This is a post by guest blogger Don Sniegowski, the founding editor of the daily franchise news site BlueMauMau.
McDonald’s just wrapped up its weeks-long campaign of offering free mocha on Mondays as an introduction to its new line of high value coffee at low prices. One of the largest franchise chains in the world, it used the free Mocha Monday strategy to help pull market share away from competitors Dunkin’ Donuts, Starbucks, and other chains.
But what do these price wars mean to the average franchise owner-operator? Franchisors typically take as their royalty a fixed percentage from a franchise’s top-line revenues—whether or not the franchisee is making a profit. It is franchise owners who take the brunt of the burden of lowered profits, or often, losses, for discounted products.
Franchise owners can become quite upset when they are faced with one discount after another. One Quiznos franchisee anonymously that he had not received a single reimbursement on a series of heavily discounted toasted sub sandwiches, saying “This company never saw a discount it didn’t like. Those great discounts are financed solely by the franchisees.”
Brands such as Burger King, McDonald’s, Quiznos, Subway, Popeyes, and KFC have recently found themselves between the franchisor’s need to drive traffic and the franchisee’s need to protect margins.
Darren Tristano, Executive Vice President at Technomic, Inc., a consulting and research firm for the restaurant industry, understands the heavy toll the discounts are having on franchise owner-operators. But he admonishes franchisees to be more understanding.
“Discounting and low price promotions are designed to appeal to ‘value seekers’ and drive traffic to restaurants. It is the responsibility at the unit level to up-sell and increase the check average through upgrades, limited-time offers, and specialty beverages and desserts. Today, restaurateurs should be focused on driving patrons through the doors any way possible!”
But in a recent Marketplace interview, psychology and business professor Kit Yarrow of Golden Gate University asserts that consumers have reached a point in which discount strategies are now so typical that they are no longer bringing in . Worse yet, she says consumers are expecting the lowered prices to remain.
Listen to the interview below.
Tristano affirms that observation. “Consumers have gone from discounting to now expecting low prices with high value every day,” he says. “It’s going to be difficult to pull consumers back to the old norm.”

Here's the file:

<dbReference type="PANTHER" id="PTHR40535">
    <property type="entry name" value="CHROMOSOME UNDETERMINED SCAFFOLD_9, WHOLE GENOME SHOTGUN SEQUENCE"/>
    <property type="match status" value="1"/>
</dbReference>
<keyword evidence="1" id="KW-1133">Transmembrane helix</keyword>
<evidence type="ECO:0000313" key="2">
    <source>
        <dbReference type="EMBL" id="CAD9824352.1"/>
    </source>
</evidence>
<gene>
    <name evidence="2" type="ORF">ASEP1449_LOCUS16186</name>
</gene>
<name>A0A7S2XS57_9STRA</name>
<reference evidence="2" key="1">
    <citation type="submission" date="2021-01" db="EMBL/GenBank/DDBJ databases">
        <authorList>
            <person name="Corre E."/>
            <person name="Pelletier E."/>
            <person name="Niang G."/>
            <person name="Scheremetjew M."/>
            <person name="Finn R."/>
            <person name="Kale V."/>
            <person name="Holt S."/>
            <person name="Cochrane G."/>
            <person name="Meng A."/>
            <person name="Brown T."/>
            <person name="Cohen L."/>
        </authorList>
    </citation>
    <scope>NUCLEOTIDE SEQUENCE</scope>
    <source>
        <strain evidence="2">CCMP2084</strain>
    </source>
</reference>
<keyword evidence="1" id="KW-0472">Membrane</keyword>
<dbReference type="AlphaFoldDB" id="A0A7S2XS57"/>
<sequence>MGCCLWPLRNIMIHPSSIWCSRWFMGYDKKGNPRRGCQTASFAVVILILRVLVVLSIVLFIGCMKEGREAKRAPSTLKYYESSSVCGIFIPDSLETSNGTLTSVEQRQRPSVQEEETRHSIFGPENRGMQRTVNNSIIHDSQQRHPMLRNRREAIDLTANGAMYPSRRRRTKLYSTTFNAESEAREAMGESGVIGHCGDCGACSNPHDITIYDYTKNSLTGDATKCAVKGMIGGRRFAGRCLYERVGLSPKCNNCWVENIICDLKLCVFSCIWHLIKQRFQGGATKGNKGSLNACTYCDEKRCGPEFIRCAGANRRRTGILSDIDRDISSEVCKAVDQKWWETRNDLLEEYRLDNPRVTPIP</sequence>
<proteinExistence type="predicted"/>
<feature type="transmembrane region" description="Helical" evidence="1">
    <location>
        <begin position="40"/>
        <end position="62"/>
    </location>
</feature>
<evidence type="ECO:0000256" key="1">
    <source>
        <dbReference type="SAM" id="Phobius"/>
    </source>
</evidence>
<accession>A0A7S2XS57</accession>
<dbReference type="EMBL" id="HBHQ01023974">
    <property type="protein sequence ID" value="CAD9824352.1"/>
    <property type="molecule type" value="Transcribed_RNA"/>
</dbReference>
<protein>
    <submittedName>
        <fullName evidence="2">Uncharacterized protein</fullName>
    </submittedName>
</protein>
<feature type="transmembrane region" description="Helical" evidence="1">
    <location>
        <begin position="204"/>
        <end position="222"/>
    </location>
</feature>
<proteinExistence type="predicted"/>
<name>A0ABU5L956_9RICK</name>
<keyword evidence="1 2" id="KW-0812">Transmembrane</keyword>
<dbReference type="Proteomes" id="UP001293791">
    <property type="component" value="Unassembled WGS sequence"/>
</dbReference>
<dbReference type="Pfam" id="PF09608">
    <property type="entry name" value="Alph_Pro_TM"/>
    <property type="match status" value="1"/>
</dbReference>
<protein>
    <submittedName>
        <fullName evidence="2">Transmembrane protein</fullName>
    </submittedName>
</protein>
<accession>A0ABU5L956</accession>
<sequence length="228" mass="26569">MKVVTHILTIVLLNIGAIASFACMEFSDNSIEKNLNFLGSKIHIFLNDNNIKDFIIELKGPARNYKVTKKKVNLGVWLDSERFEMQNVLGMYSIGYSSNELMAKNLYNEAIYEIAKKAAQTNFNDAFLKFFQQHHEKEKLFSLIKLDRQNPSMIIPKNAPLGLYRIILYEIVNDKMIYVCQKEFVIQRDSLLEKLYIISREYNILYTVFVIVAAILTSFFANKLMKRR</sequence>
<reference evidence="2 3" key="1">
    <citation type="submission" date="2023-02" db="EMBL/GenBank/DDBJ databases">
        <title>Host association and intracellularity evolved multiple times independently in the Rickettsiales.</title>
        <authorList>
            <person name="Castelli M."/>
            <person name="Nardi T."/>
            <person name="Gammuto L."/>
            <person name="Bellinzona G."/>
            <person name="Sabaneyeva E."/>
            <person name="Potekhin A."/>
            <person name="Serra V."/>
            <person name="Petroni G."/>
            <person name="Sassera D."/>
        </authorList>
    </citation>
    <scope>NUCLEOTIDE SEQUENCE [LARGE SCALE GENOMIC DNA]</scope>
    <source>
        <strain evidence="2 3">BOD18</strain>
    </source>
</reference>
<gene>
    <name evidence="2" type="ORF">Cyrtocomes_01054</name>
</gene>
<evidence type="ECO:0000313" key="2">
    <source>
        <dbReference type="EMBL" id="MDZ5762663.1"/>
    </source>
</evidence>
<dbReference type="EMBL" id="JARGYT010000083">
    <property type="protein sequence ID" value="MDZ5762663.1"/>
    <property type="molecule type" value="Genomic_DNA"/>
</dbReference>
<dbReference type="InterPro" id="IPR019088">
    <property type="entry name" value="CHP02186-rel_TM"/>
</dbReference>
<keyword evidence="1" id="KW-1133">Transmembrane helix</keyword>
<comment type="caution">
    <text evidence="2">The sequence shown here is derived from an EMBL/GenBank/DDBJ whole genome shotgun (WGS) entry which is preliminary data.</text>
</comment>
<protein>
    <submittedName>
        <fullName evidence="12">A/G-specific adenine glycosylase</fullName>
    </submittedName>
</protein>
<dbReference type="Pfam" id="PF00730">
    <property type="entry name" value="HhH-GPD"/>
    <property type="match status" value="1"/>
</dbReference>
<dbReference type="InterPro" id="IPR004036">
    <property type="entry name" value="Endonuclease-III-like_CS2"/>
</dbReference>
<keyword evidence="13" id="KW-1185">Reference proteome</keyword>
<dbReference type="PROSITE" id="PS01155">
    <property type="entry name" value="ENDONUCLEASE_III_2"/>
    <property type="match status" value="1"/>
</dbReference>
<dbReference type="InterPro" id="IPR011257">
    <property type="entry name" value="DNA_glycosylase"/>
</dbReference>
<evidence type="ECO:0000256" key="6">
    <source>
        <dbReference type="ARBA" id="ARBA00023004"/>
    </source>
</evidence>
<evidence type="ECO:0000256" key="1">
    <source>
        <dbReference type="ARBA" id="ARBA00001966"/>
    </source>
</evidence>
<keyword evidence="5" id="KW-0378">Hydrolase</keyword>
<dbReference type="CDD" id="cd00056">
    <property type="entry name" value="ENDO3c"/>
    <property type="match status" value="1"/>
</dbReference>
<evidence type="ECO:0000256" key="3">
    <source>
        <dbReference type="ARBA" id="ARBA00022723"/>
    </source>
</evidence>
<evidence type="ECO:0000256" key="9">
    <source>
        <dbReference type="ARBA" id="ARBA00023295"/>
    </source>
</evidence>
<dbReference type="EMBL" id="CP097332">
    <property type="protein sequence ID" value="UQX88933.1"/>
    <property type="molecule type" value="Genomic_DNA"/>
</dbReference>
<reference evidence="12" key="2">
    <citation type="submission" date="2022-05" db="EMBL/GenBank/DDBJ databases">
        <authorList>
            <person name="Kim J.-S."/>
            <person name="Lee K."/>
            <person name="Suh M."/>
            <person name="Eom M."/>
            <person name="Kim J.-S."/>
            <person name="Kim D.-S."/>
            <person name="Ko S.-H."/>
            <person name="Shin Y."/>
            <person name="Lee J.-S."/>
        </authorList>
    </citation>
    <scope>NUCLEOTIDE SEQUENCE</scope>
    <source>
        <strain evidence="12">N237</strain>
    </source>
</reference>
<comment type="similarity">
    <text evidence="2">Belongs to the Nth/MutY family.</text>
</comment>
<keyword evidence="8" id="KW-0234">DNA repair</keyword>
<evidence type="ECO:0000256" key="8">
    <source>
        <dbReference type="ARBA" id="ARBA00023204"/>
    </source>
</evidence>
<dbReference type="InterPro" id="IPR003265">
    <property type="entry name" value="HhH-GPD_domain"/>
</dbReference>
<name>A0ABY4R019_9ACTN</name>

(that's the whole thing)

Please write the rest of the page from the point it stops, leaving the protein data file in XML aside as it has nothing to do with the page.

But Professor Yarrow says that offering free products still works for bringing in lots of customers. The big question is, will it increase market share in the long term?
Nelson Marchioli, Denny’s CEO, was enthusiastic at the end of the day of the chain’s free Grand Slam breakfast promotion back in February, saying, “We were hoping to reconnect with millions of Americans today … and we did. This Free Slam Day has exceeded our expectations in every way.”
Did Denny’s increase its repeat customer base through free breakfasts? The company was asked, but no reply was received by the time this blog was posted. Update: Denny’s did reply via email but its response went into my spam folder. Here is the response from John Dillon, Denny’s vice president of marketing, who says that February’s free offer did indeed grow its customer base. “We brought in 2 million guests into our restaurants that day, many of which hadn’t been to Denny’s for a number of years,” Dillon writes. “Our research showed 97% of guests that day were extremely or very happy with their experience, and an incredible 95% said they would return.”
Dillon emphasizes why this particular free give-away meal was successful: “Brands can’t just slap events like this together. We had a strategy, we had a big stage, we had strong execution, and importantly we had incredible partnership with our franchise partners. The key with promotions like our Grand Slam Giveaway are to do them for the right strategic reasons, not just to do them. In our case, we were really the first to do something like this - a totally FREE, full meal giveaway - on this grand of a stage, the Super Bowl. We had something to say, we had an aggressive offer, we communicated and partnered with our franchisees to work through all the questions and make it even better. We listened and responded to a lot of franchisee feedback both before, during and after the event, and we were prepared for anything that happened.”
What are results of McDonald’s free mocha campaign? A corporate spokesperson says that the burger giant has seen incredible buzz, as judged through postings on social media sites like Twitter. “Although we don’t release sales data,” the spokesperson says, “we believe sampling is a great way to give our customers a taste of the new McCafé coffees.”
Denny’s now seems to be avoiding discounting and free menu items. Instead it is focusing on less expensive, smaller portions, such as the Moons over My Hammy breakfast, downsized meatloaf, and All Nighter snacks starting at $2.99.
Caution in discounting is the word, not only because it can devastate franchise owners, but it also can hurt the brand.
Says Steve McKee, president of McKee Wallwork Cleveland Advertising, author of When Growth Stalls, and longtime BusinessWeek columnist: “Generally speaking, discounting is like a drug—it makes you feel great at first, but before you know it you’re hooked and can’t get by without a fix. And the buzz is harder to achieve every time you do it.”
Don Sniegowski is the founder and editor of Blue MauMau, a daily business news site for franchise buyers and owner-operators. Previously, he led global field operations and franchise development for a quick-print franchising firm. Sniegowski also helped lead global publishing efforts for trade publisher Global Sources Media and led Asia-Pacific retail and operations for Franklin Covey.